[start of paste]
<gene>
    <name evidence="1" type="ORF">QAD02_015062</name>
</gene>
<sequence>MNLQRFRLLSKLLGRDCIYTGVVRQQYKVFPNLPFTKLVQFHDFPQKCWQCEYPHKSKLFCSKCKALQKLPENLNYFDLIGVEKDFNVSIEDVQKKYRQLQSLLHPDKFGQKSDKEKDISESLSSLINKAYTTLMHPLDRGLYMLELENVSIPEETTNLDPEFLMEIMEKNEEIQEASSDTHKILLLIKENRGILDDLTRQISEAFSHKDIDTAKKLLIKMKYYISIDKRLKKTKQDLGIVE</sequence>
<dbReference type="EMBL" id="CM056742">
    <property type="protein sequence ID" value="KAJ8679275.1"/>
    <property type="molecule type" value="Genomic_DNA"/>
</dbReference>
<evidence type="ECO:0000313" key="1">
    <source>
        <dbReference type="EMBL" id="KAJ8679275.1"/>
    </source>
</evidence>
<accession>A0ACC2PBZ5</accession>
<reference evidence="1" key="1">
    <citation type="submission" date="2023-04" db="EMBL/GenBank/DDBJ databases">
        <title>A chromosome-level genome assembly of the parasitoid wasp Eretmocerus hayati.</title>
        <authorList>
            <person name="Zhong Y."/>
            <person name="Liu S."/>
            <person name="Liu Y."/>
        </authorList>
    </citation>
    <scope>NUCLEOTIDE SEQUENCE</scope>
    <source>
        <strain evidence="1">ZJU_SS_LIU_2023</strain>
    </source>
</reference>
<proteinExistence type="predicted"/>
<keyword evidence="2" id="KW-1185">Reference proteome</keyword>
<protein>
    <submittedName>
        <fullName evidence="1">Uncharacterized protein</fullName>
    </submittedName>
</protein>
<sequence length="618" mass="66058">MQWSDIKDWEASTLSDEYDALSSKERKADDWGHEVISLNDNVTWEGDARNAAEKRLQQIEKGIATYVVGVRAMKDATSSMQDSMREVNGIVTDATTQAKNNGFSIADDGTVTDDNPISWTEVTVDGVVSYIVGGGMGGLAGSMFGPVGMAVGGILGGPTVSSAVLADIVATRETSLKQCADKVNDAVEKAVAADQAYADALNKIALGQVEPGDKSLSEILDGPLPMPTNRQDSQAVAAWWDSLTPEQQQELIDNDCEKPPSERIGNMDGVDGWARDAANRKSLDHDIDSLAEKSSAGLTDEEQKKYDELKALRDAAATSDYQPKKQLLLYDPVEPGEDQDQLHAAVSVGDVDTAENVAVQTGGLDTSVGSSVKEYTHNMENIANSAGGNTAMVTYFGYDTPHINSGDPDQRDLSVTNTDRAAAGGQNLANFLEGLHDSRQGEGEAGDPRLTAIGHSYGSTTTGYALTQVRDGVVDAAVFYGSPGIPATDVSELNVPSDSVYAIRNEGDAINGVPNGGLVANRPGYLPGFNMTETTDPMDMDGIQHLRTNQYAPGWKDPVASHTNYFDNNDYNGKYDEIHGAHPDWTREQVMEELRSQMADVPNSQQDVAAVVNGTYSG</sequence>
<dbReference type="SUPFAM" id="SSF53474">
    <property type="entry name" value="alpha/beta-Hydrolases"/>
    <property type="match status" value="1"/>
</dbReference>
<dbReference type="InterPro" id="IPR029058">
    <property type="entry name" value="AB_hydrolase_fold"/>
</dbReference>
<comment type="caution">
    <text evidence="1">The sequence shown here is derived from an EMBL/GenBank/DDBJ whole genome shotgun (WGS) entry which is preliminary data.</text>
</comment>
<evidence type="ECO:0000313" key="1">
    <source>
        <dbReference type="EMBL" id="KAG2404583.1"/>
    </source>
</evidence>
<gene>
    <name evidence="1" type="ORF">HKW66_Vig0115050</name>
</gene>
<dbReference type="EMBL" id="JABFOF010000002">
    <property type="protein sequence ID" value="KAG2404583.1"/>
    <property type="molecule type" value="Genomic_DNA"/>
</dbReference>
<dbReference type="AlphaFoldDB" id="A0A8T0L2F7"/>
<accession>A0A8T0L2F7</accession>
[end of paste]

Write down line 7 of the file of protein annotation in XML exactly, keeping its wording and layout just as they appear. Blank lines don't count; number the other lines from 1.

    <property type="molecule type" value="Genomic_DNA"/>